Previous research has found lesbian, gay, bisexual and transgender youths are four times more likely to commit suicide compared to their straight peers. Members of this community usually are more stressed and depressed than the general population. Now, researchers at the University of Missouri School of Medicine are exploring the role resilience plays in off-setting stress and depression among LGBT adults and youths, and found that LGBT youths have a lower levels of resilience than LGBT adults.
The researchers suggest caregivers, school counselors and health professionals use resilience-based programs and strategies to improve the mental health of LGBT youths earlier in their lives.
“Identifying as gay, lesbian, bisexual and transgender often is associated with an unfriendly and hostile environment,” said Jane A. McElroy, Ph.D., associate professor in the Department of Family and Community Medicine and lead author of the study. “Resilience is the ability to protect oneself against those stressors and rebound from adversity.”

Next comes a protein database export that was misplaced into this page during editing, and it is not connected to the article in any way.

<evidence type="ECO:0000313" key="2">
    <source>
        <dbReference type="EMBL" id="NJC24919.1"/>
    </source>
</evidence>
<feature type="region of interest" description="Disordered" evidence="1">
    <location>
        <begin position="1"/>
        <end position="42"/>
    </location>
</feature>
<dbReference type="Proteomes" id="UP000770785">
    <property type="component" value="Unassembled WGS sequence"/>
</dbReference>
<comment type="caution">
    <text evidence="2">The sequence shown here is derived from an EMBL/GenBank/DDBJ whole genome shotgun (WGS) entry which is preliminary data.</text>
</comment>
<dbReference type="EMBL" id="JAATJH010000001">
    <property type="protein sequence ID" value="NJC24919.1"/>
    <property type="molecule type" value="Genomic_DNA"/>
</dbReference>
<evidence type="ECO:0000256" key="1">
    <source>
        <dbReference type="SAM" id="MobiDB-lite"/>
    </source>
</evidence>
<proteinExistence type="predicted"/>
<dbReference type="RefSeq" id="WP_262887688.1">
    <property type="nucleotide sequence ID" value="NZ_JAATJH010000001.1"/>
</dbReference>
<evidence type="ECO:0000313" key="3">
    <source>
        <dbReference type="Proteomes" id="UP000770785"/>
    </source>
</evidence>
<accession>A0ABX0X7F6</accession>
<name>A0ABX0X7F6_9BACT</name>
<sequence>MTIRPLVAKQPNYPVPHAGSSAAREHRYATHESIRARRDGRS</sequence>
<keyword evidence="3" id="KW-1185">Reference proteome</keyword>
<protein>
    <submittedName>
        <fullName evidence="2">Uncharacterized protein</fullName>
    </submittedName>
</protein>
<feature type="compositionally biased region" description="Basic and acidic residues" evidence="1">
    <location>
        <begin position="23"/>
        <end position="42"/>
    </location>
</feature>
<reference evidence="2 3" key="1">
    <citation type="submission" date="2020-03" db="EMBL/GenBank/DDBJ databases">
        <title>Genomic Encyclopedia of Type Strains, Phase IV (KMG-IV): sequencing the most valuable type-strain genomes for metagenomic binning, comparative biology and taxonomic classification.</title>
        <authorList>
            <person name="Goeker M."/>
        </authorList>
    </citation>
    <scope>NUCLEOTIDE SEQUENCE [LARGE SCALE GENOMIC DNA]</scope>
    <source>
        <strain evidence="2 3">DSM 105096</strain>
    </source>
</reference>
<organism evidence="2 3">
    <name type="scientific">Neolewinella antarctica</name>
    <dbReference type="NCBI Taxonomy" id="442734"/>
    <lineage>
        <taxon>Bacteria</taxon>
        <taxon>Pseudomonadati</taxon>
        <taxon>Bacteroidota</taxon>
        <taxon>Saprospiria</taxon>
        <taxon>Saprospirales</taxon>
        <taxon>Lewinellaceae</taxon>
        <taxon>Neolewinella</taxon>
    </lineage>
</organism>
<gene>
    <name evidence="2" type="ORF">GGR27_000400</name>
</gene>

McElroy and her colleagues collected more than 5,000 surveys from LGBT individuals. They found that LGBT youths were less resilient and more depressed than LGBT adults. The researchers said their findings suggest that resilience is a characteristic that may increase with age, and creating programs for youths that strengthen their resilience could help improve their mental health sooner in life.
“The stigma, prejudice, micro-aggressions and discrimination experienced by many in the LGBT community can be a trigger for stress and place those individuals at risk for depression,” McElroy said. “Resilience-based programs can help individuals cope with the negative stressors often associated with identifying as a member of the LGBT community. It also helps LGBT individuals enjoy the benefits of being a part of this community with increased social support and group solidarity.”
In future research, McElroy plans to develop intervention strategies that can nurture resilience in LGBT young adults by teaching them how to better balance their emotional responses to difficult situations.
“Teaching youths how to navigate the process of being ‘out’ and explore challenges as opportunities to grow are possible intervention strategies,” McElroy said. “Social media sites, college campuses and community resource centers are potential avenues that could lead resilience-based interventions.”
The study, “The Association of Resilience, Perceived Stress and Predictors of Depressive Symptoms in Sexual and Gender Minority Youths and Adults,” recently was published in Psychology & Sexuality.